Saturday, June 12, 2010
Swan needs to eliminate the errors of prisoners being released by mistake
Justice Minister Andrew Swan wants us to believe a few mistakes by justice staffers which led to prisoners being released when they shouldn’t have been, isn’t a crisis or a serious flaw in his department.
Fourteen Manitoba prisoners have been released by mistake since the beginning of 2007, according to statistics obtained by the Opposition Tories and released Monday.
The Conservatives submitted an access to information request to get the numbers from Manitoba Justice which is odd because justice officials said Tuesday the information is public but this was the first time they were asked for them.
Minister Swan emphasized this is a low number, is nothing serious and that we fare better here than in many provinces across the country. He added all of the criminals released by accident were picked up by police and returned to custody without any serious harm being done.
Perhaps but if these mistakes continue, will our luck run out and a serious crime occur?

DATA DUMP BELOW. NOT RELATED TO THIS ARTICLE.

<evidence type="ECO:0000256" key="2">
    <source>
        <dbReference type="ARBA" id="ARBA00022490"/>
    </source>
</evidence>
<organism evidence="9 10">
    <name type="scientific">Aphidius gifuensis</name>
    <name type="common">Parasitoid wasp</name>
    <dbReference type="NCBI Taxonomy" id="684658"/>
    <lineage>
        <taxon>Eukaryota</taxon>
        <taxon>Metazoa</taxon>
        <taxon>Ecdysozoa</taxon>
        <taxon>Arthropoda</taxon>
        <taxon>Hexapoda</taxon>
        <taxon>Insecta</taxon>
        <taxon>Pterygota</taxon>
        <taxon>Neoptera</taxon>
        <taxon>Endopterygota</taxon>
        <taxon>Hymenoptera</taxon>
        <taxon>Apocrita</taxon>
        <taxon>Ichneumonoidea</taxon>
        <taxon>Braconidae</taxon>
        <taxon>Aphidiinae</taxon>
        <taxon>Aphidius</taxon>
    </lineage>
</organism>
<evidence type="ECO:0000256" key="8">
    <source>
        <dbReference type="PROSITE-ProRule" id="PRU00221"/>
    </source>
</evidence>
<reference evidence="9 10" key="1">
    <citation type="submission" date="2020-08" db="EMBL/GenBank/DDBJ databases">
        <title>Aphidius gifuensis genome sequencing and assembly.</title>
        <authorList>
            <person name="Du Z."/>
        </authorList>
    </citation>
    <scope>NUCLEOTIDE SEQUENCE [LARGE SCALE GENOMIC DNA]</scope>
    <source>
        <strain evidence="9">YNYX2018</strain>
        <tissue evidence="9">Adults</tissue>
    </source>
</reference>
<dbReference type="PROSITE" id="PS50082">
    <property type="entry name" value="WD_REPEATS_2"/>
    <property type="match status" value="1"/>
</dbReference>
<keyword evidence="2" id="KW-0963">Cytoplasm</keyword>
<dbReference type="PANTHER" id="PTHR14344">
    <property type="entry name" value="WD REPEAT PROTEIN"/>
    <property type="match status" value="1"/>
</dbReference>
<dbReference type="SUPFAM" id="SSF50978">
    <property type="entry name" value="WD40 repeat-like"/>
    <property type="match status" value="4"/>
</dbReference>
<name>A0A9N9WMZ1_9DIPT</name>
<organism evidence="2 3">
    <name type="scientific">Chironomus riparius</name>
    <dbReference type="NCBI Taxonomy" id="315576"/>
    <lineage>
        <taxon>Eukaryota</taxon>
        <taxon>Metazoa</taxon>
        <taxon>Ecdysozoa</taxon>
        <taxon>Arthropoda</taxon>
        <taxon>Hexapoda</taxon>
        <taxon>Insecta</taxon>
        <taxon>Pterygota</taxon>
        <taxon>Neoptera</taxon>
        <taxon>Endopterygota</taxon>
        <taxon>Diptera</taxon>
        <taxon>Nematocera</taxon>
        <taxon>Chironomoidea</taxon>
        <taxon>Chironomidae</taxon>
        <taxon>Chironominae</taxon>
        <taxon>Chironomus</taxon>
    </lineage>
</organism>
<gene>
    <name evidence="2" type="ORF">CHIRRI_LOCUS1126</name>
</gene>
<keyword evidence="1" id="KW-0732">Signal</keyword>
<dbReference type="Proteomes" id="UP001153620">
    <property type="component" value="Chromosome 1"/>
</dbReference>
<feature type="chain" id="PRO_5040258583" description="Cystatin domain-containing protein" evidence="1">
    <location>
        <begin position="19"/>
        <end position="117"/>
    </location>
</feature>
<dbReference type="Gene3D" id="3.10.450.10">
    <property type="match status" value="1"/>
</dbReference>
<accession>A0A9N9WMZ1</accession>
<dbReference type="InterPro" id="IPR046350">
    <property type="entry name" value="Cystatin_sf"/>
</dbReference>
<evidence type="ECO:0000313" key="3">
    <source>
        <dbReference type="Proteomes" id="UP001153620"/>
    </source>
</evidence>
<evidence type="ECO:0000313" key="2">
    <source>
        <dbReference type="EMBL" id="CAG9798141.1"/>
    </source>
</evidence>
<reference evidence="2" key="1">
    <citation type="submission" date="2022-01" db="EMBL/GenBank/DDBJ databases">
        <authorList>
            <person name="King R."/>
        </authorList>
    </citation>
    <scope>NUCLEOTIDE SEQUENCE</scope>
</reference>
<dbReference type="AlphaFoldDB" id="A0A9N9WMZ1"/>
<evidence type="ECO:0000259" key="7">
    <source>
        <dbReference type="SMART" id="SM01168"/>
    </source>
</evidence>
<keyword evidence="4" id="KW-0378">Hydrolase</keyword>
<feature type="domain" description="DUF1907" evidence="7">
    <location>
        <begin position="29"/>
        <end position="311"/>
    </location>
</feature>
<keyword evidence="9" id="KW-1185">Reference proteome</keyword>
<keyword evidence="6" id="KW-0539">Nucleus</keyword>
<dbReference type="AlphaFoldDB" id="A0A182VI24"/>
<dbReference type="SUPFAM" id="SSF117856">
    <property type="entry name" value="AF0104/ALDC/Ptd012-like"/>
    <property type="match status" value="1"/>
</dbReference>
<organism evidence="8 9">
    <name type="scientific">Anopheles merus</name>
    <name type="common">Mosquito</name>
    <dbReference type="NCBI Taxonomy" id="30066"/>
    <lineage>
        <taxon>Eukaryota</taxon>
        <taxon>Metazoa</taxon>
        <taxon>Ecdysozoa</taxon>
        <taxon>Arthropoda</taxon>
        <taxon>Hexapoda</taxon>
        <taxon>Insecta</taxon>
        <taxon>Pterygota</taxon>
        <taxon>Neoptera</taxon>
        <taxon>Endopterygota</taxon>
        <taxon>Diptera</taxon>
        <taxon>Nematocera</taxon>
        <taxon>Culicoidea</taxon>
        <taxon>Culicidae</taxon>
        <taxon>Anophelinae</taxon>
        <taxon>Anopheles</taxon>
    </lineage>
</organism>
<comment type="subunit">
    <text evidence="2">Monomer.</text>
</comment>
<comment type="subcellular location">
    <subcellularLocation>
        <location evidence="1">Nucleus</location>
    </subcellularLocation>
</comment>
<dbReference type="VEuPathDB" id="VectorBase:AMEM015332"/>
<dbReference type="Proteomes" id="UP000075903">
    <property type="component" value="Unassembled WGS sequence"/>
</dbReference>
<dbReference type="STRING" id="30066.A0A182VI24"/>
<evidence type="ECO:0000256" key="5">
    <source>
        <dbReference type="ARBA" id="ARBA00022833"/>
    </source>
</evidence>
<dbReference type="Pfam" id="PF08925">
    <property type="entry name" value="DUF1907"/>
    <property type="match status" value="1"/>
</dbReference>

“I’d like the number to be zero but in a system where we rely so much on people, human error is always a possibility,” Swan said when asked about the miscues.
Before getting too carried away, Swan’s correct that our streets are not teeming with criminals, released in error.
But Swan chalking it up to human error and offering nothing in the way of solid policy to stop it from happening again is a concern for Manitobans.
Do we need more staff then? Why are “occasional miscommunications” occurring? If the system is overstressed and mistakes are being made, what’s his plan to fix it?
Swan’s bragging this is minor but he’s light on fixes for it. He can’t just ignore the problem, cross his fingers and hope nothing happens when one of these thugs is out getting some unexpected fresh air. And so what we have less getting out than other places.
Gee what an honour.
The reality is no prisoner should be released by mistake ever. And when it does happen, the public should be informed right away.
Justice officials here say once it happens, police are notified and they then assess whether the public need to be notified. It all depends on how bad the bad guy is. In neighbouring Saskatchewan a similar policy has been in place since late 2008.
Public notifications are made there if the offender is considered dangerous, whether the criminal escaped by themselves or due to an error by justice staff.
Of course human error will occur.
But isn’t it Swan’s job to eliminate the errors rather than downplay them?